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Sen. Bob Menendez bribery case: What to know as trial starts

Written by on May 13, 2024

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(NEW YORK) — United States Sen. Bob Menendez is set to go on trial starting Monday in his federal bribery case.

The New Jersey Democrat is accused of accepting cash, gold bars, luxury wristwatches and other perks from New Jersey businessmen in exchange for official favors to benefit the businessmen and the governments of Egypt and Qatar.

He is the first sitting member of Congress to be charged with conspiracy by a public official to act as a foreign agent.

Menendez, 70, has denied all wrongdoing and called the prosecution “overzealous.”

Here’s what to know about the case:

Menendez indicted on bribery, extortion and more

A federal grand jury in New York returned a sweeping indictment against Menendez in September 2023 that accused him and his wife, Nadine Menendez, of having a corrupt relationship with three New Jersey businessmen.

The indictment on bribery and extortion charges alleged that he and his wife accepted hundreds of thousands of dollars in bribes from Wael Hana, Jose Uribe and Fred Daides between 2018 and 2022 in exchange for using the senator’s power and influence to seek to protect and enrich the businessmen and benefit the government of Egypt.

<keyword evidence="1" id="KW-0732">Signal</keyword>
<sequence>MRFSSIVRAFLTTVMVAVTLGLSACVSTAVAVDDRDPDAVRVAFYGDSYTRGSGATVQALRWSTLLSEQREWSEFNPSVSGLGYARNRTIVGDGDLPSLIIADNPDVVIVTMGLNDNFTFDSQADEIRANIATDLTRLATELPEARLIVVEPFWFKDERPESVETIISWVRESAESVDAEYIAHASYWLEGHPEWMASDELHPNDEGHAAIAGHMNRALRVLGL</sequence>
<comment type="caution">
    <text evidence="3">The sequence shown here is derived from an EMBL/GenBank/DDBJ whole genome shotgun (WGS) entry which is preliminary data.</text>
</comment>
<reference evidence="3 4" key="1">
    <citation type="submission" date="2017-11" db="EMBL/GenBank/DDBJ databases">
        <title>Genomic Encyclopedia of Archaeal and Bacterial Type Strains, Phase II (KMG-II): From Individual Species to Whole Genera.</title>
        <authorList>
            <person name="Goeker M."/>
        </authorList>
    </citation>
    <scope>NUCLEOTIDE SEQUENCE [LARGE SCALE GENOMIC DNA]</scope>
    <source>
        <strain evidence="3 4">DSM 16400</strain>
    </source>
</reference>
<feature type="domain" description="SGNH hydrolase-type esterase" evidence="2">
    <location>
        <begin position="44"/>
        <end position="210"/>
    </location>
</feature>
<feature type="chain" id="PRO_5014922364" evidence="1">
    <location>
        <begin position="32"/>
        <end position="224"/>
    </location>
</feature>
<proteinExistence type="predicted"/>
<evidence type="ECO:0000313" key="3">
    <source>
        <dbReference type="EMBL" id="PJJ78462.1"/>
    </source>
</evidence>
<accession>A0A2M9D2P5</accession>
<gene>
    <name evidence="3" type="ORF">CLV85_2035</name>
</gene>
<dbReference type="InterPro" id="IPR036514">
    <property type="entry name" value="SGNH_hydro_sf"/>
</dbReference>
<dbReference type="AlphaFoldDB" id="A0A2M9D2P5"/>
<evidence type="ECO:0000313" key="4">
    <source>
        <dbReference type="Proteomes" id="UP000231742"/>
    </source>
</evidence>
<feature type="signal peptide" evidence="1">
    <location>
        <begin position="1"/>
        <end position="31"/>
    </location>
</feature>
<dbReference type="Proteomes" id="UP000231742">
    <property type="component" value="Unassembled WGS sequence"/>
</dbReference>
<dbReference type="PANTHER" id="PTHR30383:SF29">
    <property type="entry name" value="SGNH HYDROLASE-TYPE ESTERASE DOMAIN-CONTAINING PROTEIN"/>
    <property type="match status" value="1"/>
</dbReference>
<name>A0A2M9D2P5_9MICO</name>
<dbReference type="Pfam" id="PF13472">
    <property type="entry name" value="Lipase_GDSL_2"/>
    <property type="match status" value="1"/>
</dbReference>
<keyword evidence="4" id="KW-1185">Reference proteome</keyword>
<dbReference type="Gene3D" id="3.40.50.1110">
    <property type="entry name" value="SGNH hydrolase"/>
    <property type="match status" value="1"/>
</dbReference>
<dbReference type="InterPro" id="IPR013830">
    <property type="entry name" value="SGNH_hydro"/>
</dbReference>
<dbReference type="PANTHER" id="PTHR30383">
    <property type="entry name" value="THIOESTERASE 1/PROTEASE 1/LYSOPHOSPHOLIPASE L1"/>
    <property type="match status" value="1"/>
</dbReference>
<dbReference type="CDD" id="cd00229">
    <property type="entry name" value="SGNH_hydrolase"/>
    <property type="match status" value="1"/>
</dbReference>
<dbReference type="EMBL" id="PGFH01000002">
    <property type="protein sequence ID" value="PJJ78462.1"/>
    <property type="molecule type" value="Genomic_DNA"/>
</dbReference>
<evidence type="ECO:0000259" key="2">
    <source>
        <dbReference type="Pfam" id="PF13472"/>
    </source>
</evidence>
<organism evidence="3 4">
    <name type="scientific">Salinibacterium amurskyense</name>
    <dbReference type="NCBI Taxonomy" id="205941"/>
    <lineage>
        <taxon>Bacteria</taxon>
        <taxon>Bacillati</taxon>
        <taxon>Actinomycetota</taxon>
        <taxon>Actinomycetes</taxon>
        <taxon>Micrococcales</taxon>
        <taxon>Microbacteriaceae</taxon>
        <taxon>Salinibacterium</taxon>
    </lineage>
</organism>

In June 2022, federal agents searched Menendez’s New Jersey home and found “fruits” of the pair’s “corrupt bribery agreement” with the three businessmen, according to the indictment. Investigators found over $480,000 in cash, some stuffed in envelopes and hidden in clothing, as well as $70,000 in Nadine Menendez’s safe deposit box, according to the indictment.

Also found in the home were over $100,000 worth of gold bars, “provided by either Hana or Daibes,” according to the indictment.

In exchange for bribe payments, Menendez was meant to help lift a block on U.S. military aid to Egypt and “improperly advised and pressured” a U.S. agricultural official to protect an exclusive contract for Hana to be the exclusive purveyor of halal meat to Egypt, according to the indictment. The senator is also accused of seeking to disrupt criminal investigations into Uribe and Daibes.

In October 2023, federal prosecutors filed a new charge against Menendez accusing him of violating a prohibition on members of Congress from acting as an agent of a foreign principal. The superseding indictment alleged that the senator “made multiple requests for the U.S. Department of Justice to commence an investigation against another person for allegedly failing to register under FARA [the Foreign Agents Registration Act].”

A superseding indictment filed in January accused Menendez of making positive comments about Qatar in exchange for items of value, including luxury wristwatches valued between $10,000 and $24,000.

Another superseding indictment filed in March charged Menendez and his wife with new counts of conspiracy to obstruct justice and obstruction of justice related to their alleged attempts to cover up the bribe payments when the couple learned of the federal investigation in 2022.

The pair allegedly instructed their attorneys at the time to tell federal investigators they thought a mortgage payment on Nadine Menendez’s house and a payment for her Mercedes-Benz were loans when, in fact, prosecutors said they knew the payments were bribes.

With the latest superseding indictment, Menendez faces 16 total charges in the case while his wife faces 15. Both have pleaded not guilty.

Menendez: ‘I intend to prove my innocence’

Menendez has vehemently denied any wrongdoing in the months following the initial indictment.

“I’m innocent — and I intend to prove my innocence, not just for me, but for the precedent this case will set for you and future members of the Senate,” Menendez said on the Senate floor in January.